I was readingÂ http://thislongrun.blogspot.com/2015/03/dead-nodes-dont-bite.htmlÂ and simply had to respond to some confusion. Since I’m not sure what the comment publishing timeline looks like, I’m copying my reply here.

The intuition you’ve quoted is right and I’m not quite sure why you think it’s wrong.

In particular:

â€œNow let us turn to single node failures. […] You simply failover to a replica inÂ a transactionally consistent way. Notably, at least Tandem and Vertica haveÂ been doing exactly this for years.â€There is nothing more to add. There are real-world systems that are bothÂ available and consistent when there is a node failure.

That’s true *in this failure mode*, but the choice of â€œAvailabilityâ€ in the CAP theorem is much stronger: being available requires a response as long as you have *any* working nodes in the system. The fact that some systems have consistent replica pairs that they can fail between does not make them both Consistent and Available in the CAP sense â€” it just makes them Consistent but with more uptime than the naive system.

Looking atÂ [1], which I assume youâ€™re drawing that quote from, itâ€™s clear that Stonebreaker’s main point is not that CAP is wrong, but thatÂ it encourages the wrong sort of engineering tradeoffs: yes, you might need to choose between C and A eventually, but your systems should be designed to delay the decision as long as possible â€” and in many applications, users wonâ€™t be able to tell the difference. But that doesnâ€™t mean partition-tolerance is not equivalent to fault-tolerance.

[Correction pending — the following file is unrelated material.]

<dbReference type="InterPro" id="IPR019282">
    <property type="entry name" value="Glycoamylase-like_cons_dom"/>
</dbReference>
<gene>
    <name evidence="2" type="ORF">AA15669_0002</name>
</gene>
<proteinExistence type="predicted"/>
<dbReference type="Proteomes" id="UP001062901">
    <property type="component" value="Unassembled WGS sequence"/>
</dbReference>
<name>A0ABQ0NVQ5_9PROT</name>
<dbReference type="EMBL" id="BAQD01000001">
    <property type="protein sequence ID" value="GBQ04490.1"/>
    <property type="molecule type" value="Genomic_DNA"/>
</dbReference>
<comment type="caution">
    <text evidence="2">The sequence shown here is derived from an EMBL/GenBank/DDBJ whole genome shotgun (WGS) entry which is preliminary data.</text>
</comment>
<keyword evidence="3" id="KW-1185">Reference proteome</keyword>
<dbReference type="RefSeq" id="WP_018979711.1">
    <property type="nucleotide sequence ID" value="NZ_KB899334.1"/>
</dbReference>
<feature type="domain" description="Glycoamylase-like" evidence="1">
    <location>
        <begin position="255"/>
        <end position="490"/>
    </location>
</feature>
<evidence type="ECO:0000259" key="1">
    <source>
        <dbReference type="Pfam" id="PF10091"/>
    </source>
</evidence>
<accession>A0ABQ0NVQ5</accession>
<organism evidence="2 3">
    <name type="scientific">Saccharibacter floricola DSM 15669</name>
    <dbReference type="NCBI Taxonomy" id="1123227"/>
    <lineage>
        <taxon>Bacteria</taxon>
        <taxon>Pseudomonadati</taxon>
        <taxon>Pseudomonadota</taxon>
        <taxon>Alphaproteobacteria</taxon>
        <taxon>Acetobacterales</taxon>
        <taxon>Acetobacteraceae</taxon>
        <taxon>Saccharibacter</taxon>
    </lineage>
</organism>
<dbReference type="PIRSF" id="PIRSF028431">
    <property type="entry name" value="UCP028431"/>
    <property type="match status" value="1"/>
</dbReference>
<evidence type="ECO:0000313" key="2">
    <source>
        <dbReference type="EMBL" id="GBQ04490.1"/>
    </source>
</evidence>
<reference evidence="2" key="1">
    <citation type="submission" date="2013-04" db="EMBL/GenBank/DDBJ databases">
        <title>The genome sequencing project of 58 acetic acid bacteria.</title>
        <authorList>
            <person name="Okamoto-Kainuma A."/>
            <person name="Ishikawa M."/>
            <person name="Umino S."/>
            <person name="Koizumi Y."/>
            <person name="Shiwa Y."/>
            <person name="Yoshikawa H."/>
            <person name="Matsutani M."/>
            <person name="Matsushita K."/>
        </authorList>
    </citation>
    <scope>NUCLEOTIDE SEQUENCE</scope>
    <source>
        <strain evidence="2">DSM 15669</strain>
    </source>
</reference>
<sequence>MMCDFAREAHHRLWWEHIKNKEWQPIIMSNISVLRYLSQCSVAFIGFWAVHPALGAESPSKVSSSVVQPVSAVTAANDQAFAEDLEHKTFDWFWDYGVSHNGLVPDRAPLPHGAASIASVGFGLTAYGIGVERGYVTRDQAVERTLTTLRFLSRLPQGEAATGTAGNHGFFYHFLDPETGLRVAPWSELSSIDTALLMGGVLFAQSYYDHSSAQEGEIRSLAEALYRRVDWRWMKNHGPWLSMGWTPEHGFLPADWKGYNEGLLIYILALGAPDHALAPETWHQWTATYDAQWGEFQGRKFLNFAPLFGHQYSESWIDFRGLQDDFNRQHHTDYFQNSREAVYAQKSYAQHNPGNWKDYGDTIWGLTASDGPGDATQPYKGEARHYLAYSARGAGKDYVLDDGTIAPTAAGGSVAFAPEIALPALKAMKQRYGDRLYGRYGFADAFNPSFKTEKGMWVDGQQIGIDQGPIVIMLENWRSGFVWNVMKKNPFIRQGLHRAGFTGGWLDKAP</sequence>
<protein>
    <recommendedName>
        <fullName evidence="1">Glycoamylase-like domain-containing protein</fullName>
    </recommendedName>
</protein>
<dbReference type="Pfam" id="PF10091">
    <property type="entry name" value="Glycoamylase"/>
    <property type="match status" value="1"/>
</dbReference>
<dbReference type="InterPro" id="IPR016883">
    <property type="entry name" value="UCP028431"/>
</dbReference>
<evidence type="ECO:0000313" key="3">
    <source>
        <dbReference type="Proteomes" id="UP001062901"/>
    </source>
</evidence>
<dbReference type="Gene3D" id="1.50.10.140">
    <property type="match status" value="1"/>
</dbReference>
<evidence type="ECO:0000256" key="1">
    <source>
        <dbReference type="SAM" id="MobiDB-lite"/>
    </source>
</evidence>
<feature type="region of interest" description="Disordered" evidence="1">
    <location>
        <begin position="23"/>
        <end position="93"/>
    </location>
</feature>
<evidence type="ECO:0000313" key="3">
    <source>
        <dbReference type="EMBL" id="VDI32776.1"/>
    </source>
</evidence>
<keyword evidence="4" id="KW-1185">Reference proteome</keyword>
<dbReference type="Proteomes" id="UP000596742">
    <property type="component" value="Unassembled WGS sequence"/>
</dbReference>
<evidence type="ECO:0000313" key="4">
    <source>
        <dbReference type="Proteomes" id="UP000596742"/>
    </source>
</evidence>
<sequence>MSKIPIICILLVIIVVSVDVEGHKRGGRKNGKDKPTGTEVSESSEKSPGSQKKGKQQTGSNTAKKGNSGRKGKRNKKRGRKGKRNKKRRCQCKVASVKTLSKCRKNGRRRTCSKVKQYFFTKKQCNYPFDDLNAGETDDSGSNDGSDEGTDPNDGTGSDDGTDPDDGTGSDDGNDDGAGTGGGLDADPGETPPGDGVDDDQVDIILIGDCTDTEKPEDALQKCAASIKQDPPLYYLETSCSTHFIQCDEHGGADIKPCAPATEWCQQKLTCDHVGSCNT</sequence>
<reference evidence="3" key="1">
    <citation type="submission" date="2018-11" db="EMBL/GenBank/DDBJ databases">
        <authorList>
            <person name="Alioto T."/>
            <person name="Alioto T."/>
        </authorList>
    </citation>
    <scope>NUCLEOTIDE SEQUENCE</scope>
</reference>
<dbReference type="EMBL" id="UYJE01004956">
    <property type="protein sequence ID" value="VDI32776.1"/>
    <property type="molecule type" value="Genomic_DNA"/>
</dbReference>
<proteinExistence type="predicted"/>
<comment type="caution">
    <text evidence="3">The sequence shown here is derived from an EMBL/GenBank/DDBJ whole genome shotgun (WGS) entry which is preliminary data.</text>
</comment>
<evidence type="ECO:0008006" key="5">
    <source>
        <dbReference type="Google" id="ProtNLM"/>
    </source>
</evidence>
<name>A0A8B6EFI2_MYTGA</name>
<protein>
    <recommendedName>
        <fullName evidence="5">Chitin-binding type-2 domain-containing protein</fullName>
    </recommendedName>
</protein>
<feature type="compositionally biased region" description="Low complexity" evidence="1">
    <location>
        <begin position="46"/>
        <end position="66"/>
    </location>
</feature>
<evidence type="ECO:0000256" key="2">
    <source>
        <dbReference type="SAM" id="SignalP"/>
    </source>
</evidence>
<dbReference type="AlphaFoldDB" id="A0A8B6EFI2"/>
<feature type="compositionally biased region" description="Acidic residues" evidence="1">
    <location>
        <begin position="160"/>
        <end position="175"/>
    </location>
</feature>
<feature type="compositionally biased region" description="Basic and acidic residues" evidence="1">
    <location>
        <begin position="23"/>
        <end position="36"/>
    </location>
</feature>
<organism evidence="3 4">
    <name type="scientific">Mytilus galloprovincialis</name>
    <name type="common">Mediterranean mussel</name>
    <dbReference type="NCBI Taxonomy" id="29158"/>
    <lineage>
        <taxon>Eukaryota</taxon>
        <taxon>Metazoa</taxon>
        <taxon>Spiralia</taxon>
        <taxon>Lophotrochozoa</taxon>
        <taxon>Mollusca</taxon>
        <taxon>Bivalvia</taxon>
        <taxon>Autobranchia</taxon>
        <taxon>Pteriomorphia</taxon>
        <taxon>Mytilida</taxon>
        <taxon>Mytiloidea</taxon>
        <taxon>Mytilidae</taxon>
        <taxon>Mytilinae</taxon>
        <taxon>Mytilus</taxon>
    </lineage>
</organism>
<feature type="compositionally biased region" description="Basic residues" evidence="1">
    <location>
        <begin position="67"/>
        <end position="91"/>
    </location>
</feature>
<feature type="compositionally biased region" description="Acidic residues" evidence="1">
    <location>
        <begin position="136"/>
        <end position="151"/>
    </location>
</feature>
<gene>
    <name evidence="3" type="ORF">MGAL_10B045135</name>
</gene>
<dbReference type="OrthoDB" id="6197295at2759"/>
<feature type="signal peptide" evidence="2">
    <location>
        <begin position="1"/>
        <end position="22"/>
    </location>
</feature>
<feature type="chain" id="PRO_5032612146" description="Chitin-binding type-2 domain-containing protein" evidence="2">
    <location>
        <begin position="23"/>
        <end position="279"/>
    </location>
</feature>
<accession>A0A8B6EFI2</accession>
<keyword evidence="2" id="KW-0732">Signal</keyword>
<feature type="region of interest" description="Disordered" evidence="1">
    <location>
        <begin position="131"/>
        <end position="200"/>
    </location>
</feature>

In particular, Stonebreaker assumes that any double failures simply wonâ€™t happen so you shouldnâ€™t worry about it in your system design. As a developer on a CP system (Ceph) with users who report issues to a mailing list, I am sad to report that for systems of scale he is wrong on this assumption. 🙁

In other words, in a strongly consistent system, the intuition is right, or, moreÂ precisely, actions are taken to make it right. However, in an AP system theÂ intuition is just wrong.”

In an AP system you are tolerating a partition, by choosing to *not care* whether the nodes are partitioned or not. But a partition and a node failure are still indistinguishable to any monitoring nodes you have.

In a CP system you are choosing to be consistent and partition-tolerant, by guaranteeing that one side will win. But again down versus partitioned is indistinguishable to any monitoring nodes you have.

And that makes a failure and a partition indistinguishable from anybody elseâ€™s point of view.

Indeed, you circle back toÂ this in your penultimate section, so Iâ€™m not sure why your lede and conclusion say otherwise.

Speaking more generally, even if partition tolerance and failure are not equivalent,Â you still have to design your system (in CAPÂ terms) as if theyÂ are, choosing to give up either C or A:

Letâ€™s say you did try and design a â€œCAâ€Â system. Let it consist of a set {N} nodes. Make some writes {W}.Â Let the set {M} nodes go down.Â Make some more writes {X}Â to the remaining {N}-{M} nodes.

Now let the {N}-{M} nodes die, and the {M} nodes turn back on.Â What happens to your system? Do the {M} functioning nodes return data based only on {W}, or do they refuse service? Does this simply count as every node being failedÂ until one of {N}-{M} is back?

How doÂ those answers differ from applying the same scenario as a partition?